NEW YORK (AP) -- A jump in oil prices and some deal news helped send stocks up broadly Monday, breaking a three-day losing streak.
Investors bought from the start of trading, pushing oil drillers and other energy stocks up sharply. A bullish oil report from Goldman Sachs helped send benchmark U.S. crude up 3.3 percent to its highest close in six months. All 10 sectors of the Standard and Poor's 500 index rose.
Major indexes were also boosted by news that billionaire Warren Buffett had invested in Apple, triggering a 3.7 percent jump in that stock. Apple is the most heavily weighted member of the S&P 500 and so a rise in its stock has an outsize impact on the index.
The S&P 500 rose 20.05 points, or 1 percent, to 2,066.66. The Dow Jones industrial average rose 175.39 points, or 1 percent, to 17,710.71. The Nasdaq composite index gained 57.78 points, or 1.2 percent, to 4,775.46
The report from Goldman argued that the glut in oil supplies has turned into a "deficit," and so prices could continue to rise. The sunny forecast, plus oil production troubles in Nigeria, pushed U.S. crude up $1.51 to $47.72 a barrel. A plunge in oil prices since mid-2014 has hammered energy company earnings, one reason why overall S&P 500 earnings have not risen since that year.
When oil prices climb, investors think the "earnings drought is at an end," said Tim Courtney, chief investment officer of Exencial Wealth Advisors. "Whatever happens to energy drives all the markets."
Energy shares in the S&P 500 rose 1.6 percent on Monday. Marathon Oil jumped 4 percent and Devon Energy also rose 4 percent.
In deal news, Tribune Publishing soared $2.61, or 23 percent, to $14.08 after USA Today owner Gannett raised its offer to buy the publisher. The new offer comes one week after Tribune, which owns the Los Angeles Times, Chicago Tribune and other newspapers, adopted a "poison pill" plan to help it remain independent. Gannett rose 2.2 percent.
U.S. interest rate policy could impact stocks this week. In addition to planned remarks from several Federal Reserve officials, the Fed is scheduled on Wednesday to release minutes of its last meeting.
Investors will be looking for clues as to whether the central bank is likely to raise rates from low levels that have helped push up stocks and other assets since the financial crisis. A report on Friday showed retail sales rose a solid 3 percent last month compared with the previous year, suggesting the Fed may be more likely to raise rates.
Anna Rathbun, director of research for investment manager CBIZ Retirement Plan Services, said investors are jittery, notwithstanding Monday's climb.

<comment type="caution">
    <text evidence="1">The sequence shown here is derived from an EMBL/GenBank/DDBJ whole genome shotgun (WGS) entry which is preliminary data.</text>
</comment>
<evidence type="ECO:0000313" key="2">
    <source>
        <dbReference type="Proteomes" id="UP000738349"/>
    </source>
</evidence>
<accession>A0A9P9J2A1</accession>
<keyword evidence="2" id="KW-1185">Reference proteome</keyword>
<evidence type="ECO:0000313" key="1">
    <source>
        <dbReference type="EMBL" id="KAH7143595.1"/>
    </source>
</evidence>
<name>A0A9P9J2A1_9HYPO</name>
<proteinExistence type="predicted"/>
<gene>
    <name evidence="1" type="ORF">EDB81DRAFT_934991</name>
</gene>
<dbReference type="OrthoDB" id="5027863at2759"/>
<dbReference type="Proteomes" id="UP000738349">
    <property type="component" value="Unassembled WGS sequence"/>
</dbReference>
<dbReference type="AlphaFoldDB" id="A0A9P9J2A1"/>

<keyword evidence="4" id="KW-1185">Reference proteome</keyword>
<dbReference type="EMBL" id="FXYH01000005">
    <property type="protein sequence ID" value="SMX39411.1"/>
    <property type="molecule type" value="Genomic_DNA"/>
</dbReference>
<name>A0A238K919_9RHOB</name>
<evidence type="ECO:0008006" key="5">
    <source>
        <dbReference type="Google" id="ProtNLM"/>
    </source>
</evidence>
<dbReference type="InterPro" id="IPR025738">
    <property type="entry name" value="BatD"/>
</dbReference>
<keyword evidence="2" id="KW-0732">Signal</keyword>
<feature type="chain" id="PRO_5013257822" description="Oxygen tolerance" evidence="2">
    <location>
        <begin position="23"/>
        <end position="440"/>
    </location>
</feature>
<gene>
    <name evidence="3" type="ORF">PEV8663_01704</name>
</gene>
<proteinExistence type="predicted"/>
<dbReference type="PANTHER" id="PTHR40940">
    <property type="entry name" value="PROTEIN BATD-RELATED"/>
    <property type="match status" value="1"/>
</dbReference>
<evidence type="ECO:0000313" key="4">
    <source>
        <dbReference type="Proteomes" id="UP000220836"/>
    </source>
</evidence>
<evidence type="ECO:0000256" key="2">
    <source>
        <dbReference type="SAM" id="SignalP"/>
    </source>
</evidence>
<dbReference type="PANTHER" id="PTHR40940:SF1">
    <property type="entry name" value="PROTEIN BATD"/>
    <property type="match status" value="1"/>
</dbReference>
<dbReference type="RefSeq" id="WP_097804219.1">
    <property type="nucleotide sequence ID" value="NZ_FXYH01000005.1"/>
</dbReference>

If the Fed raised rates, "the question is, 'What then?'" she said. "Will stocks and commodity prices fall again?"
The central bank's next two-day policy meeting begins June 14.
In other stocks making moves, Memorial Resource Development rose 41 cents, or 3 percent, to $13.86 per share after rival natural gas producer Range Resources said it would buy Memorial for $3.3 billion. Range Resources plunged $4.32, or 10 percent, to $37.69.
Anacor Pharmaceuticals rocketed 57 percent to $100.67, a gain of $36.64, after drug giant Pfizer announced a deal to buy the maker of a topical eczema treatment for $5.2 billion. Pfizer rose 19 cents, or 0.6 percent, $33.38.
Warren Buffett's Berkshire Hathaway bought 9.8 million Apple shares in the first quarter, a stake worth nearly $1 billion, as the tech giant traded near its lowest price in almost two years, according to regulatory documents released Monday. Apple rose $3.36 to $93.88.
In overseas markets, Britain's FTSE 100 inched up 0.2 percent while the CAC-40 in France slipped 0.2 percent. Trading in Germany was closed for a holiday.
In other energy markets, Brent crude, used to price international oils, rose $1.14, or 2.4 percent, to $48.97 a barrel in London. In New York, wholesale gasoline rose 2 cents to $1.61 a gallon, heating oil rose 4 cents to $1.44 a gallon and natural gas fell 7 cents to $2.03 per 1,000 cubic feet.
Precious and industrial metals prices closed higher. Gold gained $1.50 to $1,274.20 an ounce, silver rose 2 cents to $17.15 an ounce and copper added 2 cents to $2.09 a pound.
U.S. government bond prices fell. The yield on the 10-year Treasury note rose to 1.76 percent from 1.70 percent. The dollar rose to 108.98 yen from 108.63 yen and the euro rose to $1.1320 from $1.1307.